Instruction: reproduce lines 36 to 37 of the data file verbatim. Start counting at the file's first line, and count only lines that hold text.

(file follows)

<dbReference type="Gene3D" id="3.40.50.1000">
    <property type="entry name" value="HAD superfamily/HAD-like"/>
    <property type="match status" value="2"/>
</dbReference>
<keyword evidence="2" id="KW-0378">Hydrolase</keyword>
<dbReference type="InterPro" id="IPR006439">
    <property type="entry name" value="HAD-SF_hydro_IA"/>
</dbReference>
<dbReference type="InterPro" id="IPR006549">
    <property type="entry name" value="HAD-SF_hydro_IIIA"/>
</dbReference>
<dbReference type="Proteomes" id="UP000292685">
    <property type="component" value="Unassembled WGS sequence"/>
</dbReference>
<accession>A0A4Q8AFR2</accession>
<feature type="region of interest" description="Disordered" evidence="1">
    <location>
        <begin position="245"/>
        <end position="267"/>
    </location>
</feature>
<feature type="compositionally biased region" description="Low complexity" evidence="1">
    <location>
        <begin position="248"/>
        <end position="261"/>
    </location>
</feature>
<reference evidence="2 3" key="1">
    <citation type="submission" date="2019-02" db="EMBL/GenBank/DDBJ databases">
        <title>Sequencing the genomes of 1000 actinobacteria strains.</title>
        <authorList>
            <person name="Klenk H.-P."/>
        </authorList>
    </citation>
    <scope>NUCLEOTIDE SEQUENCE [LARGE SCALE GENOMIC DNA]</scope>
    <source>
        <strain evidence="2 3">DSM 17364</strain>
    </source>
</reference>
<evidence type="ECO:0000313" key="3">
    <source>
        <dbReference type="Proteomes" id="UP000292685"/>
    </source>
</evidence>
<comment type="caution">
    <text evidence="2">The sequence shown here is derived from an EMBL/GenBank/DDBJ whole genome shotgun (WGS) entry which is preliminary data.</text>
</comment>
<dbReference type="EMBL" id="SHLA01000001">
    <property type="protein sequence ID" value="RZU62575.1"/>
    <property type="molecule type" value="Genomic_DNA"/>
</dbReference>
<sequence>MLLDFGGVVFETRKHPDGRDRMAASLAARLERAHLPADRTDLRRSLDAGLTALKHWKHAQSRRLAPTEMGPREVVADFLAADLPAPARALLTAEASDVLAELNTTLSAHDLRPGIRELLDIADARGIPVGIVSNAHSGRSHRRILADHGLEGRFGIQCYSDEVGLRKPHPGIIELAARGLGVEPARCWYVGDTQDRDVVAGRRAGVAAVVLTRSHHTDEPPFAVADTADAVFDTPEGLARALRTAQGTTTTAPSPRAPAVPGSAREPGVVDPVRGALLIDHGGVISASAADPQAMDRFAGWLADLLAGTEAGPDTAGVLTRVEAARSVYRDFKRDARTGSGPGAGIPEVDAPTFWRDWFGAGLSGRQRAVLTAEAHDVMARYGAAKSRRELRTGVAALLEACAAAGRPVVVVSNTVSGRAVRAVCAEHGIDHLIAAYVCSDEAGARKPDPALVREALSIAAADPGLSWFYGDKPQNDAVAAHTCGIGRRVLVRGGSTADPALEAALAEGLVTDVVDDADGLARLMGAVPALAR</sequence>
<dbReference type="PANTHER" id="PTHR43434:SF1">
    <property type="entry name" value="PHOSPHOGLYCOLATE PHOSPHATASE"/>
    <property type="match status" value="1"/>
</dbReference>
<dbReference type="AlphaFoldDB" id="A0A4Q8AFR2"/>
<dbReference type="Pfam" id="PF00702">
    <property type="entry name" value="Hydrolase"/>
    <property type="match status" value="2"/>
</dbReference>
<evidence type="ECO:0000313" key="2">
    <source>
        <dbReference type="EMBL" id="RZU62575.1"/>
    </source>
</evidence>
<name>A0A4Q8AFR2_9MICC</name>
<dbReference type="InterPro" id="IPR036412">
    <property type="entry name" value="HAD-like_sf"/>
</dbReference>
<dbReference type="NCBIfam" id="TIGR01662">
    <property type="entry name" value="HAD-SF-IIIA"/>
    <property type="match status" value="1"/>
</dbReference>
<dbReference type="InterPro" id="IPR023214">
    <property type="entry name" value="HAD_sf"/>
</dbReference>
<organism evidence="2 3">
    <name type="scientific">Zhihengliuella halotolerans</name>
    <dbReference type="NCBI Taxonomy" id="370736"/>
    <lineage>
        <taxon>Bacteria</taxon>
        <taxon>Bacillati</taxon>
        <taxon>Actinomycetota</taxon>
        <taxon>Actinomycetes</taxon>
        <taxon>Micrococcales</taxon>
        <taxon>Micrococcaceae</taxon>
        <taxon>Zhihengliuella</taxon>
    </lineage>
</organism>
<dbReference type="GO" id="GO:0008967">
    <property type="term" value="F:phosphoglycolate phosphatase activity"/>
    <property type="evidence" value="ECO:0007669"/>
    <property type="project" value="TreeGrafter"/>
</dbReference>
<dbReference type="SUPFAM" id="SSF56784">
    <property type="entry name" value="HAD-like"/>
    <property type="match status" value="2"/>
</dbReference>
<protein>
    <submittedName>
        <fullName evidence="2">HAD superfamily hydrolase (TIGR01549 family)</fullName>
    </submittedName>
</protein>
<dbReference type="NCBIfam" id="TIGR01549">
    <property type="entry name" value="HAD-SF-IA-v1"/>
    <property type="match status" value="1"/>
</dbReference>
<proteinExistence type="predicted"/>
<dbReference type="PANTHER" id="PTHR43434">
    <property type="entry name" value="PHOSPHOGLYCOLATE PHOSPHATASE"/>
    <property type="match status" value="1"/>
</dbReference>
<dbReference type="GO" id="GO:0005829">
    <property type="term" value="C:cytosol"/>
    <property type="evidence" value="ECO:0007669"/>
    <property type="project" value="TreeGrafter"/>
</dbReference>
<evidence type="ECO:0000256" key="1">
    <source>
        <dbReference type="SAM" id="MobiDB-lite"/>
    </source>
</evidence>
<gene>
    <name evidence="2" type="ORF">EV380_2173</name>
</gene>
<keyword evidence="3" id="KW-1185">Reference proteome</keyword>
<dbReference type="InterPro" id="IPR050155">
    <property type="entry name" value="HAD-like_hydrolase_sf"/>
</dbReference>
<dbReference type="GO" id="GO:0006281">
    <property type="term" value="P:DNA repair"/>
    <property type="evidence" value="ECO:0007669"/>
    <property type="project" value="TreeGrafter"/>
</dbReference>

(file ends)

    <source>
        <strain evidence="2 3">DSM 17364</strain>